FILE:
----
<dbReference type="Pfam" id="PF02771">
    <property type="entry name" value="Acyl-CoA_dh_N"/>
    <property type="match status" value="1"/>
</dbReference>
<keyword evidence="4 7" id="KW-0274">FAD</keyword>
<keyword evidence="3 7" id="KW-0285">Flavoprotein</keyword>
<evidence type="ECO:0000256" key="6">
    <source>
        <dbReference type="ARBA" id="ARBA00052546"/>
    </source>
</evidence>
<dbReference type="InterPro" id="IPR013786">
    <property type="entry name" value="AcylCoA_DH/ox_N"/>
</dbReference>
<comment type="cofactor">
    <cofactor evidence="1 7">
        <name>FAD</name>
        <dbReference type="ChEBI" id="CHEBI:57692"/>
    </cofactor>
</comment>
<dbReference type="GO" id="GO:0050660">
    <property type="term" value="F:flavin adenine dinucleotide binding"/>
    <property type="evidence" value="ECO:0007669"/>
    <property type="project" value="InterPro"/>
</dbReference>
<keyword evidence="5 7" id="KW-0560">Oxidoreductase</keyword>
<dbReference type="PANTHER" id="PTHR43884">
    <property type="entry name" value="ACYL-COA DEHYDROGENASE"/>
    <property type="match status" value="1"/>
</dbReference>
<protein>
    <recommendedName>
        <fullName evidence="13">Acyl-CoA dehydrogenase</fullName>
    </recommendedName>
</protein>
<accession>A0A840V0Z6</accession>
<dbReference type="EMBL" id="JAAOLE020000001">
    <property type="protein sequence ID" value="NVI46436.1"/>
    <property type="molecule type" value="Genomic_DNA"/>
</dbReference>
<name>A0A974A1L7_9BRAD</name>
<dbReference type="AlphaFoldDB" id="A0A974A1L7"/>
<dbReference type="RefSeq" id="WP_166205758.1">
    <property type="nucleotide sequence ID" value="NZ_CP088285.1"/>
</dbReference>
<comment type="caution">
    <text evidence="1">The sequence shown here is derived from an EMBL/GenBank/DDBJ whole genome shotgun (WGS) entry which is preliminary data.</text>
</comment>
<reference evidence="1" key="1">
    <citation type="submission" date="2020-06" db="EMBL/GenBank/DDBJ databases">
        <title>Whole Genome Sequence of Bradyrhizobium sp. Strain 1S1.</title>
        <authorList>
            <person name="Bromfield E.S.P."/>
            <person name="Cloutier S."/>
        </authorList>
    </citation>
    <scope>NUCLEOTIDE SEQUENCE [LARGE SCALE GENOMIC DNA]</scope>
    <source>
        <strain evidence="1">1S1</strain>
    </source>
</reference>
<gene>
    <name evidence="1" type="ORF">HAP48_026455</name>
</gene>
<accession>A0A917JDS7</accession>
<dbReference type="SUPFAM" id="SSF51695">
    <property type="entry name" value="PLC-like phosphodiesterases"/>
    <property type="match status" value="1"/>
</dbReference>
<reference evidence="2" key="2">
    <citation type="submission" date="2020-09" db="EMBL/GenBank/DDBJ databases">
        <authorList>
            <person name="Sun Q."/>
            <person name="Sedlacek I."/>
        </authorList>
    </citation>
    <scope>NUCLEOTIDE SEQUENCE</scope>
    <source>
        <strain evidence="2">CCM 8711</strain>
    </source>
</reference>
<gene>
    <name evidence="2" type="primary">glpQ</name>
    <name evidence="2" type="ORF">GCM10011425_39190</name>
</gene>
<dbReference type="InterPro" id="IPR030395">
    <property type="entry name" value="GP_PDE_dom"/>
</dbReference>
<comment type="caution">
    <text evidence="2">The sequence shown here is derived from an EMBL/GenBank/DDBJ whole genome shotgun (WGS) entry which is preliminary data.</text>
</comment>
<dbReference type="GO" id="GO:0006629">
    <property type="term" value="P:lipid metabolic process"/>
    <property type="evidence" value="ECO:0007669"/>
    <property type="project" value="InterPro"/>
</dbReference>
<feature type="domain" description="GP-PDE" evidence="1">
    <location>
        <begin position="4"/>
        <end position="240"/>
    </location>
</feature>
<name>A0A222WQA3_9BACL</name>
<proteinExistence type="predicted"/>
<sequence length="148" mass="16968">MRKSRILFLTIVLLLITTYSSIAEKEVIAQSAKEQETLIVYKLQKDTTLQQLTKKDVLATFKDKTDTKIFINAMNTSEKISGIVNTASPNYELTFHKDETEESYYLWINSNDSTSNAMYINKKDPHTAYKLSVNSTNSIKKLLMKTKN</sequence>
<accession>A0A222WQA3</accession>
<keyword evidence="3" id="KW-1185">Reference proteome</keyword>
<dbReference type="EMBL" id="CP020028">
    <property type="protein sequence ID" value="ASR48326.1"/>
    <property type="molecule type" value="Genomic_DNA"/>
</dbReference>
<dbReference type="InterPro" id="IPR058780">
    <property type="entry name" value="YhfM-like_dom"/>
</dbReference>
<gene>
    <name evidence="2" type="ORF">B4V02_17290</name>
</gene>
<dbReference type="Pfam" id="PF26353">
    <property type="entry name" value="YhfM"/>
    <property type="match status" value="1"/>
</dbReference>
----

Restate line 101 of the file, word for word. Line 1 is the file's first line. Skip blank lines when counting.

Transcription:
    </location>